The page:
Group Five results hit by major loss in Ghana

The performance of diversified construction company Group Five [JSE:GRF] during the past financial year was materially below expectations, it said on Tuesday.

The group, which anticipated as much in a recent trading update to the market, released its audited results for the financial year ended June 30 2018.

Although the group reported revenue of R7.3bn, it shows a net loss of R1.3bn.

The main contributor to the loss was the significant loss reported on its independent engineer, procure and construct (EPC) gas and oil-fired combined cycle power contract in Kpone, Ghana.

Headline earnings per share (HEPS) and fully diluted HEPS (FDHEPS) weakened from a loss of R8.53 per share in the 2017 financial year to a loss of R13.80 per share in the 2018 financial year.

Earnings per share (EPS) and fully-diluted EPS (FDEPS) weakened from a loss of R8.29 per share in 2017 to a loss of R13.35 per share in the current financial year.

The difference between earnings and headline earnings this year was mainly as a result of a loss on the fair value adjustment of an investment property, profit on the sale of Group Five Pipe and profits on disposal of property, plant and equipment.

Group revenue decreased by 26.2% from R9.9bn to R7.3bn, mainly as a result of a 20.2% decrease in revenue from Construction SA and an 82.3% decrease in revenue from its Procure and Construct (EPC) division.

Construction: Rest of Africa grew its revenue by 71.8%, and the Investments and Concessions (I&C) cluster’s revenue increased by 11% compared to the 2017 financial year.

The Manufacturing cluster, reflected as discontinued operations, grew its revenue by 19.3%.

Construction South Africa’s results were impacted by the closure and rationalisation of a number of businesses, resulting in the cluster not pursuing opportunities originally anticipated. It was further impacted by a lack of contract awards.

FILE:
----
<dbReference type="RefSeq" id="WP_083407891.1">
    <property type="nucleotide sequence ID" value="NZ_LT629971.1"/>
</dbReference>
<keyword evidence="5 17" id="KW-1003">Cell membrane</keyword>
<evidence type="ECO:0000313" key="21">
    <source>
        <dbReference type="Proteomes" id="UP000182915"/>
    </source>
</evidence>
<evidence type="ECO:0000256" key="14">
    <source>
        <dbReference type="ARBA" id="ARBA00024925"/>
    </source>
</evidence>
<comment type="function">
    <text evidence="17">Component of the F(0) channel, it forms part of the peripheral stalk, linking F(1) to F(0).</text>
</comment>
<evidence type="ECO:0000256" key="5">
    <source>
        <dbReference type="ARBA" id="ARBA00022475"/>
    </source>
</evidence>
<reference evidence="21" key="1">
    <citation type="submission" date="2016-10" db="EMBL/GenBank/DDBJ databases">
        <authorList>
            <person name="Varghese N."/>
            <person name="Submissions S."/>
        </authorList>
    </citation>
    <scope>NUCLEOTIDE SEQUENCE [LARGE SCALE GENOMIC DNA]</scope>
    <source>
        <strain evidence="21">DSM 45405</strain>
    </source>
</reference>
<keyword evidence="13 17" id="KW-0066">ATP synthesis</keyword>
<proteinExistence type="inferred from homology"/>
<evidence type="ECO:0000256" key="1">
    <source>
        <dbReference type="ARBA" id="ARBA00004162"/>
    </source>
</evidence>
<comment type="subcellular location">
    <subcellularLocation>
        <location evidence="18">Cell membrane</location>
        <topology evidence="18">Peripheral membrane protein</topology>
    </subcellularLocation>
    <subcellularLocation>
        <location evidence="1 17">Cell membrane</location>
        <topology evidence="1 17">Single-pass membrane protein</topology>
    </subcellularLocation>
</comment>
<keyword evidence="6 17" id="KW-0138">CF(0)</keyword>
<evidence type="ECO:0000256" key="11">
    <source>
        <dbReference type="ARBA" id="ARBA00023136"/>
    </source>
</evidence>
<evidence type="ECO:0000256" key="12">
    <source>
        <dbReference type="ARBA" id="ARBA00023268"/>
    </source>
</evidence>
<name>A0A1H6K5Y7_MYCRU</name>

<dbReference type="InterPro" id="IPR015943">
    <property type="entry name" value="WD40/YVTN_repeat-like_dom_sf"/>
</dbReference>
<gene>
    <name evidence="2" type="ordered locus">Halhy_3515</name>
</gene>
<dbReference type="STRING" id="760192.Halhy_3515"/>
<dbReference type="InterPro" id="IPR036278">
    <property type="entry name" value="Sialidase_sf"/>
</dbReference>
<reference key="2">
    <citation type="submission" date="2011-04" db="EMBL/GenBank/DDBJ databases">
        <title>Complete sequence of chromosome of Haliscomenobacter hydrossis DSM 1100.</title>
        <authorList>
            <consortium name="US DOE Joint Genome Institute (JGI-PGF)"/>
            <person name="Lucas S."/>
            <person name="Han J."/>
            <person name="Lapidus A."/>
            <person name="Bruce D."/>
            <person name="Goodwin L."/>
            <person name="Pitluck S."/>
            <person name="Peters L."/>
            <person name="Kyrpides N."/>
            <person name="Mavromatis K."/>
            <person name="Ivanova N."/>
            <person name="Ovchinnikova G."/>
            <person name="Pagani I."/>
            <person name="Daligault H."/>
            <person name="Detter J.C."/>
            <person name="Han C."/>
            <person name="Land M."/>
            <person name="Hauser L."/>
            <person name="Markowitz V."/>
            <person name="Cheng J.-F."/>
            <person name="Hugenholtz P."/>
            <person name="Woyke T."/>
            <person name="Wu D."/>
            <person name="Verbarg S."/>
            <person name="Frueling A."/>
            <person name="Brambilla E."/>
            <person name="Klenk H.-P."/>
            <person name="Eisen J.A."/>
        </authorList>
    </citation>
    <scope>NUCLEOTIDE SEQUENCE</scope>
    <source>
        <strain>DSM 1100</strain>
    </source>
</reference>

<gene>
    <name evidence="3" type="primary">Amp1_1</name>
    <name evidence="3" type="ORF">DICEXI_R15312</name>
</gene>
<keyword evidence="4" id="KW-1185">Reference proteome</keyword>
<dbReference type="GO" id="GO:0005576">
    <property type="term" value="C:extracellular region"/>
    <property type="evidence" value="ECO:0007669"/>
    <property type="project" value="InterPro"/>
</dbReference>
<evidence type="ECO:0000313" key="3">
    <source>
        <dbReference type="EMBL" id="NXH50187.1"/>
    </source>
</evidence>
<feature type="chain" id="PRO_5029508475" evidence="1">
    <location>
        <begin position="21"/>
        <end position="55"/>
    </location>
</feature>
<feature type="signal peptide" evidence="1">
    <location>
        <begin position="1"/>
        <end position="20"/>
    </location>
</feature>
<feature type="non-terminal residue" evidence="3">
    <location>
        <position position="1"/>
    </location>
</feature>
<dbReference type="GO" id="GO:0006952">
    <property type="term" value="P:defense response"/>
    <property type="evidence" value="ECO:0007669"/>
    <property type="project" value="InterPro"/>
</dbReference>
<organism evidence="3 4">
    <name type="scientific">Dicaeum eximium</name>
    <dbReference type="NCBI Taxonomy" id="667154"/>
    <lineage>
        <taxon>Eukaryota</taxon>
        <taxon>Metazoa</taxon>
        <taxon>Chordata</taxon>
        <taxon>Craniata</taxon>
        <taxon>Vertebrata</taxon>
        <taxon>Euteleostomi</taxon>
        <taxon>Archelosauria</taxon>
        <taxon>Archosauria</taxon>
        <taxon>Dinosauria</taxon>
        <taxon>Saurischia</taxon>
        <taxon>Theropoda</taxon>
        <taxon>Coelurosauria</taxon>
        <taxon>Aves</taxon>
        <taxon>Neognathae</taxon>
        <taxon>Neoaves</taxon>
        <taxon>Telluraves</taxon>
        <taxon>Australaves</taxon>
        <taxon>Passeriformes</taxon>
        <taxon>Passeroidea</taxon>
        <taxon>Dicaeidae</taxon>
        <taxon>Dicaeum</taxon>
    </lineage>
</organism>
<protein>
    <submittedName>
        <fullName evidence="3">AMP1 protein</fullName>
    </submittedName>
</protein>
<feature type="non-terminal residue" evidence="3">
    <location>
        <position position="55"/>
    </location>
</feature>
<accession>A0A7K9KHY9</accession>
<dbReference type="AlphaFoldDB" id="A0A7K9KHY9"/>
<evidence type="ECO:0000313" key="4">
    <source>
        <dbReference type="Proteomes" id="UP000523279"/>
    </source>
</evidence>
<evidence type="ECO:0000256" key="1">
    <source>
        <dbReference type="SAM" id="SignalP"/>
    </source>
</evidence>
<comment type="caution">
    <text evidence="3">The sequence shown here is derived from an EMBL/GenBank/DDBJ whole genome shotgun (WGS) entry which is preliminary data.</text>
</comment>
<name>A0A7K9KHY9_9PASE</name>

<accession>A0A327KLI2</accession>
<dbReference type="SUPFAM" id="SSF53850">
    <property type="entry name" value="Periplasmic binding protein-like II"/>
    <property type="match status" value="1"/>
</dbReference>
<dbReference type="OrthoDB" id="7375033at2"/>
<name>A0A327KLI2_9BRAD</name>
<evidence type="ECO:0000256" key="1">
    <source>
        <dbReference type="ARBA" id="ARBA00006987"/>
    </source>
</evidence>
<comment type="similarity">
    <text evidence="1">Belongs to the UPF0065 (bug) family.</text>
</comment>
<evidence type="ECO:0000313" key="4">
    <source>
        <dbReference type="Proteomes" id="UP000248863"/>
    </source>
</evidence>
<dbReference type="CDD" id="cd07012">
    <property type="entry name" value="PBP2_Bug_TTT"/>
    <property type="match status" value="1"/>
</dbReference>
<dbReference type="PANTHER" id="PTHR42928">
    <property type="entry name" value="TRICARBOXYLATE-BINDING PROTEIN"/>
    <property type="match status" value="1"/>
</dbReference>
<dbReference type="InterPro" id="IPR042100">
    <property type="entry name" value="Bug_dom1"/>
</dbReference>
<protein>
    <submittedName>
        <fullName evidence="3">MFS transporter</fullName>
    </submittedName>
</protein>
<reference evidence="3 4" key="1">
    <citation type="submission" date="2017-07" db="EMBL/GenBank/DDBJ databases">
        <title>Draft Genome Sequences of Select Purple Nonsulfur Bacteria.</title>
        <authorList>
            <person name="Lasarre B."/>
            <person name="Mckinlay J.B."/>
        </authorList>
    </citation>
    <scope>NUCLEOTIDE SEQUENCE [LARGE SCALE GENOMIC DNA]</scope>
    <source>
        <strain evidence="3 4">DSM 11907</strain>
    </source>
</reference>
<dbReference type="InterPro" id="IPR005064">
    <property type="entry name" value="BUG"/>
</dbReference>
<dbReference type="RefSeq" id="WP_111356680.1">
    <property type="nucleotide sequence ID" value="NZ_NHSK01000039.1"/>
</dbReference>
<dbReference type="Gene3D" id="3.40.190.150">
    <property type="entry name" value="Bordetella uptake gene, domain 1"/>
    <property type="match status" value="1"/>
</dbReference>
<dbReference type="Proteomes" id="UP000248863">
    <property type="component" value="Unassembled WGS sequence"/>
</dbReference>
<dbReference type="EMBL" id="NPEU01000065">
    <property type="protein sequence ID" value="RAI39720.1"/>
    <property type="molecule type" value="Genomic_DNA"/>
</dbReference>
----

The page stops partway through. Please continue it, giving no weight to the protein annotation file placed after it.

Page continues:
Retrenchment costs also made an impact.

The board and executive management have implemented strong actions to assess the ongoing financial position of the group.

To address the risk of short-term cash pressure, management has prepared budgets for the 2019 and 2020 financial years, as well as a robust liquidity model.

The group established R650m in short-term bridge funding to address the mismatch between the timing of the expected cash recoveries from these initiatives and its short-term funding requirements.

Subsequent to June 30 2018, the board approved a partial disposal of the group’s investment in service concessions assets in Eastern Europe.

The overall group reported order book at June 2018 stands at R11.2bn.

It was decided to decrease its focus on EPC and Turnkey Project Solutions (TPS) activities. This will mean some additional retrenchments.

Although the business is operating on a much lower cost structure, further interventions are required due to the lack of contract awards and the increased cost of doing business, the group said.

By early afternoon trade (13:47pm) the share price was up 20.00% at R1.14 per share.

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